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[Membership] Thoughts on Membership
I'm sorry I haven't been following the MAC discussions
very closely -- I've been focusing on the DNSO formation
discussions, which I've barely been able to keep up with.
I did spend the entire day yesterday, however, reviewing
the last month or so of discussion on this list. Rather
than reply to multiple threads, however, I thought that I
would just summarize some of my thoughts on membership:
Why a membership?
IMHO, the White Paper split the representation among
the ICANN Board to balance the existing stakeholders,
with the interests of the emerging stakeholders. A
membership allows for an orderly process of including
these new stakeholders as they emerge onto their own.
In other words, it's a way to prevent capture.
[Note ==> The interim ICANN Board has already changed
this delicate balance as outlined in the White Paper.
Their decision to give an appointed president a seat
and a vote on the board has significantly changed this
balance of power. It needs to be revisited.]
Another reason for a membership is to ensure that ICANN
remains accountable to all Internet stakeholders. When
the administration of the technical functions leave the
US Government's control, ICANN will be deciding public
policy issues that normally are the purview of governments.
So, in addition to preventing capture, a membership
provides accountability without governmental interference.
What are members?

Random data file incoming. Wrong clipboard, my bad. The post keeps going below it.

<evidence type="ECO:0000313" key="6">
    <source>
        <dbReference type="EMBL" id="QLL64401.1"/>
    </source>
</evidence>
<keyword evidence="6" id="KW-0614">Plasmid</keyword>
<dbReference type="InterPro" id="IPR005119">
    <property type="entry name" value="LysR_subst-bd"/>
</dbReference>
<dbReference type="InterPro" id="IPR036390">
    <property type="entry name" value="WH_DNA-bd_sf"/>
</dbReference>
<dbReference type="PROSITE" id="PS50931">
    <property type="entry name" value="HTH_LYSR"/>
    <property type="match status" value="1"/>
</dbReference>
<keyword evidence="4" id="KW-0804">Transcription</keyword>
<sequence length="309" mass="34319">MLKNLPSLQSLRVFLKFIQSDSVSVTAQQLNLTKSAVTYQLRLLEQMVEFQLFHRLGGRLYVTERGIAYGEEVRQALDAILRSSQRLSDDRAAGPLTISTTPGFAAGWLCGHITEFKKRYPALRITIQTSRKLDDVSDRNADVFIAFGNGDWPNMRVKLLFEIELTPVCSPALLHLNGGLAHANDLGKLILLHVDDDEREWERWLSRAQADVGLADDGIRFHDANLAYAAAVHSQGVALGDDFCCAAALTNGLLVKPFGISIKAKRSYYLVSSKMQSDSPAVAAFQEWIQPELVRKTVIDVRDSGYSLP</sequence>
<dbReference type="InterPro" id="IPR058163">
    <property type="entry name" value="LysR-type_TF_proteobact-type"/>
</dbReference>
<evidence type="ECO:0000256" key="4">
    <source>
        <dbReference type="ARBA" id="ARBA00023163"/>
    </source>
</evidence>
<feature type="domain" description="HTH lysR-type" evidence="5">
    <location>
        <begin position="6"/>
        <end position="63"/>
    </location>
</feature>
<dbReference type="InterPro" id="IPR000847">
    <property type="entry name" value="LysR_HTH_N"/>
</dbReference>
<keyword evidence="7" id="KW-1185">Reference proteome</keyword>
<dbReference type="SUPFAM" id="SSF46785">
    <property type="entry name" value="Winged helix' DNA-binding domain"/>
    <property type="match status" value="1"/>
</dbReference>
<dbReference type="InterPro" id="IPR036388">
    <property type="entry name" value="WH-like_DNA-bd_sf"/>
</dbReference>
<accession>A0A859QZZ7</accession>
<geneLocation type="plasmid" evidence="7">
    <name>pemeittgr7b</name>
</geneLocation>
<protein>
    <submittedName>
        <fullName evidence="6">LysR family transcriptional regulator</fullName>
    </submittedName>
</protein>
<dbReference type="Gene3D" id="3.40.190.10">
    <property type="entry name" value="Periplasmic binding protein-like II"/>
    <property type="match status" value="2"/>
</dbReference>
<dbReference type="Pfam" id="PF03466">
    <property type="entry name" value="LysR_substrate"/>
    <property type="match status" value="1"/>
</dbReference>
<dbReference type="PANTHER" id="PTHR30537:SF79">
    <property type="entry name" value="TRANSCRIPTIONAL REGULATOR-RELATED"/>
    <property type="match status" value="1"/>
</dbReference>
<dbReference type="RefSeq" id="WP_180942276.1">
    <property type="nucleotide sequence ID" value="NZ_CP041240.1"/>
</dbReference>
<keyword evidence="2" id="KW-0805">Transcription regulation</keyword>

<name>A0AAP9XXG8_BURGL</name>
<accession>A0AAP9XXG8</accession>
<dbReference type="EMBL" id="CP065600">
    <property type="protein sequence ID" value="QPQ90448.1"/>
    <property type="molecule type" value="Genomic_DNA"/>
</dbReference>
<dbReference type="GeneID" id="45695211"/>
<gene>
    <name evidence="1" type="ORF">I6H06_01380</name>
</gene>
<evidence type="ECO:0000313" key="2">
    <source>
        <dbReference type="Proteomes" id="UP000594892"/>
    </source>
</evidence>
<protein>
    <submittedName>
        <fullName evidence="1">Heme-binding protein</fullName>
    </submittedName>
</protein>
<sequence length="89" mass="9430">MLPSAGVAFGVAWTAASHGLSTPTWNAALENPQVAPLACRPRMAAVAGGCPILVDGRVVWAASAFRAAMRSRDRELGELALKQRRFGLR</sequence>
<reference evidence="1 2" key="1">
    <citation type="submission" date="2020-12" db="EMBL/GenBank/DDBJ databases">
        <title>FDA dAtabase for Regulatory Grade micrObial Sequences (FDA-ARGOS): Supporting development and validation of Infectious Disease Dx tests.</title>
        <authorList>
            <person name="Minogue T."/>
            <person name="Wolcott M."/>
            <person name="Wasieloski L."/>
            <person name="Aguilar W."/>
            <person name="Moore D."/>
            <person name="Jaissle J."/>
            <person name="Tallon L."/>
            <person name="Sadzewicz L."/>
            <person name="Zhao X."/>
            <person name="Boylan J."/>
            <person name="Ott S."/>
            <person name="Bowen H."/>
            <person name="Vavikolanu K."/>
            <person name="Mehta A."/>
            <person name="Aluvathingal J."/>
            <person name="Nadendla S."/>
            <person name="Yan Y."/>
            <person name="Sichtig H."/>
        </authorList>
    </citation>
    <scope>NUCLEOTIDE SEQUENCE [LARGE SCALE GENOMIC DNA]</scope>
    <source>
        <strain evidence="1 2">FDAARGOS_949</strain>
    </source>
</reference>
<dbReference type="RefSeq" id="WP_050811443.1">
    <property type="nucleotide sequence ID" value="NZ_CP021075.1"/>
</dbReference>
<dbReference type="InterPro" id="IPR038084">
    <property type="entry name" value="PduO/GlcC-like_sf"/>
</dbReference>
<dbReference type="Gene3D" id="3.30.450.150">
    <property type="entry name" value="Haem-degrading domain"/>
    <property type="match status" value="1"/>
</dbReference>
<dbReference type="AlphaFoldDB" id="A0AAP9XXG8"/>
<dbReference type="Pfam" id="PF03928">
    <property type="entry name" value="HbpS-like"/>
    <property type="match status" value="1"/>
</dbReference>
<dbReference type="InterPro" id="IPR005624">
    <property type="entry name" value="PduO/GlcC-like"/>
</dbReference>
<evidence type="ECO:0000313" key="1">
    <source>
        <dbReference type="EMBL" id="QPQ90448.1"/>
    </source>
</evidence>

I've seen the arguments for -- all people, all people and
organizations, email addresses, domain names, IP address,
etc. IMHO, the definition of a member should closely
relate to the definition of a stakeholder. Using this
metric, here are what I consider the *minimum*
stakeholders for the various organizations:
ICANN: Any person who has access to the net.
DNSO: Any person who has a domain name.
ASO: Any person who has an IP address.
Now, it can certainly be argued that these stakeholders
are too narrow. I would support these broader definitions,
ICANN: Any entity that will be impacted by the net.
DNSO: Any entity that uses a domain name.
ASO: Any entity that uses an IP address.
Initially, it may be difficult (if not impossible) to
qualify these definitions. If that is the case, I would
support using a *temporary* definition or shortcut (i.e.
like anyone who has a domain name instead of anyone who
has access to the net).
What is an entity?
Many of the discussions centered around whether companies
and organizations should be considered stakeholders.
Unfortunately, it is entirely too easy for companies and
organizations to be created from thin air. I could create
100's of companies tomorrow, if I was so inclined.
For this reason, I believe that companies and organizations
*can* be considered members, but only to the extent that
they represent the atomic unit of membership -- a person.
There are various ways to accomplish this. One simple way
would be that a "person" member could designate one or more
"entities" as their representatives. These entities, in
turn, would have a vote proportional to the number of
"person" members who have designated them as such.
Direct, Bicameral or Representational voting?
If we assume that the atomic unit of membership is
a "person", then the rest of our decisions have to
do with how to count their votes.
Under a direct system, each "person" member would
vote directly. Under a representation system, each
"person" member would designate an "entity", who would
then vote on their behalf. Under a bicameral system,
a "person" member would get both a direct and at
least one indirect vote.
Normally, I would opt for the bicameral approach.
Since we are only talking about electing *half* of
the ICANN Board, however, this decision is not as
important as it might normally be. The main
distinction here is how quickly the membership
can affect change. The more direct the voting,
the quicker the change.
In summary, I still think the bicameral approach
is the best. Whatever the voting, however, I
strongly support the "person" as the atomic unit
President, Iperdome, Inc.